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ABSTRACT: Orientation preference should appear when variable weightings of spatial orientation cues are used between individuals. It is possible that astronauts' orientation preferences could be a potential predictor for susceptibility to space motion sickness (SMS). The present study was conducted to confirm this relationship on Earth by quantifying orientation preferences and simulating SMS in a virtual reality environment. Two tests were carried out. The first was to quantitatively determine one's orientation preference. Thirty-two participants' vision and body cue preferences were determined by measuring perceptual up (PU) orientations. The ratio of vision and body vector (ROVB) was used as the indicator of one's orientation preference. The second test was to visually induce motion sickness symptoms that represent similar sensory conflicts as SMS using a virtual reality environment. Relationships between ROVB values and motion sickness scores were analyzed, which revealed cubic functions by using optimal fits. According to ROVB level, participants were divided into three groups-body group, vision group, and confusion group-and the factor of gender was further considered as a covariate in the analysis. Consistent differences in motion sickness scores were observed between the three groups. Thus, orientation preference had a significant relationship with susceptibility to simulated SMS symptoms. This knowledge could assist with astronaut selection and might be a useful countermeasure when developing new preflight trainings. Copyright © 2015. Published by Elsevier Inc.Brain Research Bulletin 01/2015; 113. DOI:10.1016/j.brainresbull.2015.01.007 · 2.97 Impact Factor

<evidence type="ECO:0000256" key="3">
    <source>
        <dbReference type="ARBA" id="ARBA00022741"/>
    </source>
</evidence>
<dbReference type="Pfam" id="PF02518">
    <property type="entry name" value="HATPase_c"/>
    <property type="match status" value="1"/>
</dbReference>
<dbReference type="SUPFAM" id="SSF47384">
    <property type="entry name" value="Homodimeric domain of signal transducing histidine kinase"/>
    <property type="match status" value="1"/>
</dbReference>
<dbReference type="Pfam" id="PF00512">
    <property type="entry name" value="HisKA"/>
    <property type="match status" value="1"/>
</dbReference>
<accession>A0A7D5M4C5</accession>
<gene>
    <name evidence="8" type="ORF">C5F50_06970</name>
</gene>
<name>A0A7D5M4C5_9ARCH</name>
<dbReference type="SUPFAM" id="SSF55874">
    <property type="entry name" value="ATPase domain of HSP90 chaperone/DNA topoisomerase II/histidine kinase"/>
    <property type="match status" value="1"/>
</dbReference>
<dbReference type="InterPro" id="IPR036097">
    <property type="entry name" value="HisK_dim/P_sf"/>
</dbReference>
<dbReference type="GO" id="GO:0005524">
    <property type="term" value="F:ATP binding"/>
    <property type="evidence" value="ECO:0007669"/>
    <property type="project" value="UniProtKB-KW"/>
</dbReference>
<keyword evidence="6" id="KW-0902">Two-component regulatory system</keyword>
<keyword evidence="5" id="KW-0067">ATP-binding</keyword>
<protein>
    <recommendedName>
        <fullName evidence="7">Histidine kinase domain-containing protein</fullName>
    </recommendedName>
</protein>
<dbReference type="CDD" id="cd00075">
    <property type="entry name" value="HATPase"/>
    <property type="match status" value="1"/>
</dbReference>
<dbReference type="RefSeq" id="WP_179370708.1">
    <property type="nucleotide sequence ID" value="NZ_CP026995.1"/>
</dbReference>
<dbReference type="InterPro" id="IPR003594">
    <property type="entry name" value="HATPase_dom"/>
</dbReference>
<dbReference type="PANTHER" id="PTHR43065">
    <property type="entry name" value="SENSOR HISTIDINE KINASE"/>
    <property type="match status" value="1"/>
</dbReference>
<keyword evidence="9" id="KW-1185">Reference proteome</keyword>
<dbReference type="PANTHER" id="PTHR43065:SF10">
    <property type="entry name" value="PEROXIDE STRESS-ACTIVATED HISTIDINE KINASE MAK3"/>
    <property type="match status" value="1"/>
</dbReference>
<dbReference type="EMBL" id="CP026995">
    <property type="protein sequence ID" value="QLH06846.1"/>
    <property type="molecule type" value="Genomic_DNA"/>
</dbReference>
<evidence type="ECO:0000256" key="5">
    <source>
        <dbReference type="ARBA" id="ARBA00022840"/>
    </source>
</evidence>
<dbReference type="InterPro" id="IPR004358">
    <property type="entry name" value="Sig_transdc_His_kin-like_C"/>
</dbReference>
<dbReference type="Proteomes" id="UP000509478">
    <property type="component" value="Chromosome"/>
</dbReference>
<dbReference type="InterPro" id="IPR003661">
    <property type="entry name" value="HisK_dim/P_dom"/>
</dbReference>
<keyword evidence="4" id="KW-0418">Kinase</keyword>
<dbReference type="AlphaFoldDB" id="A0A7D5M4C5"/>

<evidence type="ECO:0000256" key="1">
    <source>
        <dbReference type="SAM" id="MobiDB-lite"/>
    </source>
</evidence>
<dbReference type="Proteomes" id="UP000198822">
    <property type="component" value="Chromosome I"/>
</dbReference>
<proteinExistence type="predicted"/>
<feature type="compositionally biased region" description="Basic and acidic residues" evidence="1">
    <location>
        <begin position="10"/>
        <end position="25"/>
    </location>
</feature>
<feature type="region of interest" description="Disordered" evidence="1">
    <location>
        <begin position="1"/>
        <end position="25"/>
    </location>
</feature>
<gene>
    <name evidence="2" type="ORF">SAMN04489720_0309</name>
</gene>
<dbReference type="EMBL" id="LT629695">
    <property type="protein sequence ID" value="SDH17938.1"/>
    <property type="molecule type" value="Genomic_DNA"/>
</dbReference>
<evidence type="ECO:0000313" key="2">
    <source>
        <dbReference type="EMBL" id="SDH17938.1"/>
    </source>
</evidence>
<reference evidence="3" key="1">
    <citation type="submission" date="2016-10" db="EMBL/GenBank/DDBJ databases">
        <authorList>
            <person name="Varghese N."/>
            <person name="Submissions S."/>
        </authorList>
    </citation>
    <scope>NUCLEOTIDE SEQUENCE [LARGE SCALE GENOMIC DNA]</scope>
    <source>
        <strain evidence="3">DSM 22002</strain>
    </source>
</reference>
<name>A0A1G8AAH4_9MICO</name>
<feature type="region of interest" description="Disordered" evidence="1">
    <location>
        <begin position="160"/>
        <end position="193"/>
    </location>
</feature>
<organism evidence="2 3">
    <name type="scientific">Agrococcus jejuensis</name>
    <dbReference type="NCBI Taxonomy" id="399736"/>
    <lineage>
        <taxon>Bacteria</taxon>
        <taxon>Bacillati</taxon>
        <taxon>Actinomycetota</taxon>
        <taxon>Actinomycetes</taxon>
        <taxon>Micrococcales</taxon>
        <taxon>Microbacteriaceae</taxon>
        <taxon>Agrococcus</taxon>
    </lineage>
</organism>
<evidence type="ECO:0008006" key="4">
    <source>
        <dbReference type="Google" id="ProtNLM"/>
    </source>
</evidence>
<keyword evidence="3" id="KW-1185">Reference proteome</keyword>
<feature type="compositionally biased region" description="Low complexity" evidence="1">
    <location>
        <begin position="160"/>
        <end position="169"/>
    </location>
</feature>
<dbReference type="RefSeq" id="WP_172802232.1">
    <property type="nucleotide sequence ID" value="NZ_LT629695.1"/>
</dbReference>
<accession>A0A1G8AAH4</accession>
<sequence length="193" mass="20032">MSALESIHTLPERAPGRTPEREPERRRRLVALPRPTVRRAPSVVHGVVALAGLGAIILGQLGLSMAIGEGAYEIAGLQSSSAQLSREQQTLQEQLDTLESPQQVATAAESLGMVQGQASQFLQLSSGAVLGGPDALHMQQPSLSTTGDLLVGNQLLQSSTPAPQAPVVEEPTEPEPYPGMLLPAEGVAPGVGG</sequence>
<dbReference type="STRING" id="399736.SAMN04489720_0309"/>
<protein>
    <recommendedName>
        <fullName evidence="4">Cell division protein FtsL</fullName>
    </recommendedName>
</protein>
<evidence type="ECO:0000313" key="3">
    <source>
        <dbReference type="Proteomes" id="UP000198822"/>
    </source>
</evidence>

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ABSTRACT: Motion sickness remains bothersome in conventional transport and is an emerging hazard in visual information technologies. Treatment remains unsatisfactory but advances in brain imaging, neurophysiology, and neuropharmacology may provide insights into more effective drug and behavioural management. We review these major developments. Recent progress has been in identifying brain mechanisms and loci associated with motion sickness and nausea per se. The techniques have included conventional neurophysiology, pathway mapping, and functional MRI, implicating multiple brain regions including cortex, brainstem, and cerebellum. Understanding of the environmental and behavioural conditions provocative of and protective against motion sickness and how vestibular disease may sensitize to motion sickness has increased. The problem of nauseogenic information technology has emerged as a target for research, motivated by its ubiquitous applications. Increased understanding of the neurophysiology and brain regions associated with motion sickness may provide for more effective medication in the future. However, the polysymptomatic nature of motion sickness, high interindividual variability, and the extensive brain regions involved may preclude a single, decisive treatment. Motion sickness is an emerging hazard in information technologies. Adaptation remains the most effective countermeasure together with established medications, notably scopolamine and antihistamines. Neuropharmacological investigations may provide more effective medication in the foreseeable future.Current Opinion in Neurology 12/2014; 28(1). DOI:10.1097/WCO.0000000000000163 · 5.73 Impact Factor